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Ah, the joys of Plaka! That most beautiful of Athens neighborhoods, full of sights for visitors to behold: Neoclassical buildings, views of the Acropolis and the Parthenon, tourist trap restaurants full of plastic, overpriced food. Joking aside, by all means go to Plaka, walk around, laugh at the kitschy copies of Ancient Greek statues depicting men with priapic erections. Then walk back to Syntagma and eat at Paradosiako.

Paradosiako (meaning “traditional”) is actually located between Plaka and Syntagma opposite an open-air car park. The place is split into two tiny adjacent rooms – each has a glass door with a red carnation painted on it. (The flower is Paradosiako’s trademark and there are red carnations everywhere: on their menus, business cards and sometimes on the tables, too.) The first room, which has but two tables, is connected to the kitchen, which is hidden behind an enormous industrial-size steel fridge. One can usually see the fish in the fridge: red mullet, cuttlefish and swordfish lie there fresh and uncooked, peeping out of identical, old-fashioned pans.

The décor at Paradosiako is idiosyncratic – there are vases with tulips on them, an enormous Greek flag and some dried flower wreaths on the wall – but somehow this bizarre arrangement works and gives the place a special charm. In the summer most diners sit outside at tables on the sidewalk: there is a mix of locals and visitors, though the ratio changes depending on the time of year. The service is extremely friendly and professional; it’s easy to tell that they’ve been doing this for years.

The menu at Paradosiako features traditional Greek dishes, of which there are some specials we particularly recommend. The fava (fava bean dip) is served warm with olive oil and topped with large pieces of fresh onion; combined with the hearty and slightly rustic sour bread they serve here, this is a match made in heaven. The restaurant also does a nice feta psiti (baked feta). While this is a fairly common dish, Paradosiako’s version stands out because the feta is baked along with olive oil, tomato and parsley inside a ceramic dish, producing an unexpectedly delicious result. Feta, tomato and olive oil are a good combination already and are even more succulent when they are all baked together. Finally, the moussaka – that most traditional of Greek, or rather, Balkan, dishes – is done the “proper” Greek way: a layer of sliced boiled potatoes on the bottom and layers of eggplant and ground beef in the middle, all topped with a hearty béchamel sauce. The hearty, heavy dish is made with plenty of olive oil.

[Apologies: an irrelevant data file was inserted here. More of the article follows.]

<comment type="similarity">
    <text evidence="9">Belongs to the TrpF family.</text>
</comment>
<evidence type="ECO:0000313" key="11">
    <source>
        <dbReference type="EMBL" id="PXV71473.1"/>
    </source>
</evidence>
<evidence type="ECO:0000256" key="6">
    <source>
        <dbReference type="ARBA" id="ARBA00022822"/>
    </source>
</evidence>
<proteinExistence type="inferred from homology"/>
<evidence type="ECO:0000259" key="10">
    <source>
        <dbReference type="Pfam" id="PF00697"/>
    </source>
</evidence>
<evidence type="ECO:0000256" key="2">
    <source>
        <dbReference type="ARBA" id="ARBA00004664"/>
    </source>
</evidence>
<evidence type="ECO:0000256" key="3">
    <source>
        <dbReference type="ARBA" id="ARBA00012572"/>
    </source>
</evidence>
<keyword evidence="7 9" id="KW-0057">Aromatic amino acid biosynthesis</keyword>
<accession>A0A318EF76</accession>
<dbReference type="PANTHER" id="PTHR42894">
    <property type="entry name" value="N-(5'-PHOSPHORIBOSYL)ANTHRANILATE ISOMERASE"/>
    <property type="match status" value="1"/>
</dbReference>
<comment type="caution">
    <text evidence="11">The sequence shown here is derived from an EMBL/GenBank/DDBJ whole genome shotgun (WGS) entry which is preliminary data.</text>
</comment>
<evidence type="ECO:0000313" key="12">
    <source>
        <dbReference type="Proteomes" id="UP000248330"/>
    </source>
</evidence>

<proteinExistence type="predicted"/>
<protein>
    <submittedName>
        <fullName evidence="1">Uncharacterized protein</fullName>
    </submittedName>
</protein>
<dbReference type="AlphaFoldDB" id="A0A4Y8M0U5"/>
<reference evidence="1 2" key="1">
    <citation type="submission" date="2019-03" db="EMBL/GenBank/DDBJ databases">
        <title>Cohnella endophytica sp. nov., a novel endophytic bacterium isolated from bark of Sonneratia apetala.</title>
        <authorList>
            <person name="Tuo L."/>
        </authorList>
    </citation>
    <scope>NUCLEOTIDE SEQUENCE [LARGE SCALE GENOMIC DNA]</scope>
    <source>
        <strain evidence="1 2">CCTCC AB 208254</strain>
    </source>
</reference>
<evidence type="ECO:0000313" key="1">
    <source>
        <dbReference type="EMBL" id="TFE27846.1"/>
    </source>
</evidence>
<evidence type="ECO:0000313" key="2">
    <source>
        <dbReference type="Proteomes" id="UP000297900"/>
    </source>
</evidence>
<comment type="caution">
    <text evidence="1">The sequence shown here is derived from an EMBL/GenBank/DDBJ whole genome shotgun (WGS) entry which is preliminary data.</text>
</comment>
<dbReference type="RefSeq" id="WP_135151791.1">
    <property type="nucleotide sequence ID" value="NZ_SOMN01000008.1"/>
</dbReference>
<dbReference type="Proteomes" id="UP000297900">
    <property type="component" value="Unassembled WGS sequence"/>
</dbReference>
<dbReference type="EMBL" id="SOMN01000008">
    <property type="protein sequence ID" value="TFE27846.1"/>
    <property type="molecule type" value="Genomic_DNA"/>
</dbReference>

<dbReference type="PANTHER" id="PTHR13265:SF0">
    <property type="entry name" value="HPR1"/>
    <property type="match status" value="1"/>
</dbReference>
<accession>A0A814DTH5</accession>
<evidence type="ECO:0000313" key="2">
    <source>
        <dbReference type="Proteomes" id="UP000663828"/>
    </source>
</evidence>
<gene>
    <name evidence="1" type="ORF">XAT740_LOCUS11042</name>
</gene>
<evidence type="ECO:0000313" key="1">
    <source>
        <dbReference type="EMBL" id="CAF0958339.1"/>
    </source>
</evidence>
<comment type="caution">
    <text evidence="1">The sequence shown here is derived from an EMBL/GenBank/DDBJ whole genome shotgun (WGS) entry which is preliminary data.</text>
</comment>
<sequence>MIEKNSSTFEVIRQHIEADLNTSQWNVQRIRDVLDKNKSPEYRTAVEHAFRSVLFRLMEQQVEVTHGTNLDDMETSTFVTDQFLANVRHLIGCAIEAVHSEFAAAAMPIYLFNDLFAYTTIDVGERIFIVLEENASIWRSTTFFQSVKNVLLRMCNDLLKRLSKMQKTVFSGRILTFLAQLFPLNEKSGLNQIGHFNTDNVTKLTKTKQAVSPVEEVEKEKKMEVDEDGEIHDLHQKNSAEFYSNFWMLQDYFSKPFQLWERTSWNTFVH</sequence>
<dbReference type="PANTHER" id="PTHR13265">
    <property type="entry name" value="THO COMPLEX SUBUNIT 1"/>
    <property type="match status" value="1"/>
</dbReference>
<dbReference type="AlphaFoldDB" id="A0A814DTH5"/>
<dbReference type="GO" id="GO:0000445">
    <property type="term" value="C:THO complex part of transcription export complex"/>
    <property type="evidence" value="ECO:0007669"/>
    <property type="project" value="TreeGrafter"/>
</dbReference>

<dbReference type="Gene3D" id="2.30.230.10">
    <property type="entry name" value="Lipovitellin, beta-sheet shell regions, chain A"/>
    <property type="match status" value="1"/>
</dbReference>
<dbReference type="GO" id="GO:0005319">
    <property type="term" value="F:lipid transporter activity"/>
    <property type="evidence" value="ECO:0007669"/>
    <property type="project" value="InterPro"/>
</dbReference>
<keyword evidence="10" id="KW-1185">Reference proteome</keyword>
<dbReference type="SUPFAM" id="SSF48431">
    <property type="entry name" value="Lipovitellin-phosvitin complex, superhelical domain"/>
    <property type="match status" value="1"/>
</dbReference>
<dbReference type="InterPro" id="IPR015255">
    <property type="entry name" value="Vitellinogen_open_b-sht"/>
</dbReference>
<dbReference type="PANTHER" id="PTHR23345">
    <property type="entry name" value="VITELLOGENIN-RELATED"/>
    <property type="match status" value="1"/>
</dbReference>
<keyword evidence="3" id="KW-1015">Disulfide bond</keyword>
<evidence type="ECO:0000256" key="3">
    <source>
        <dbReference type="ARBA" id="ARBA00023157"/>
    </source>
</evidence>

What are commonly known as soutzoukakia are called “meatballs from Smyrna” at Paradosiako, in reference to the fact that refugees from Asia Minor brought this dish with them to Greece in the early 1920s. Soutzoukakia are spicy meatballs made with beef mince and bread crumbs and covered in red sauce. Unlike biftekia (beef patties) or keftedakia (meatballs), which are generally round-shaped, soutzoukakia are usually oblong-shaped and the taste is that of a cross between a meatball and a sausage. The secret is in the seasoning: garlic and cumin, combined with a mild red sauce and rice, make for a wonderfully spicy dish.

The restaurant could be slightly cheaper for what it is; a meal here will set you back about €15-20. Like most restaurants of its kind, Paradosiako does not serve dessert. Instead, they do things the traditional way, offering diners watermelon free of charge at the end of the meal. This is a place that lives up to its name, after all.

Note: Unlike at many restaurants in Greece, smoking is not permitted at Paradosiako.

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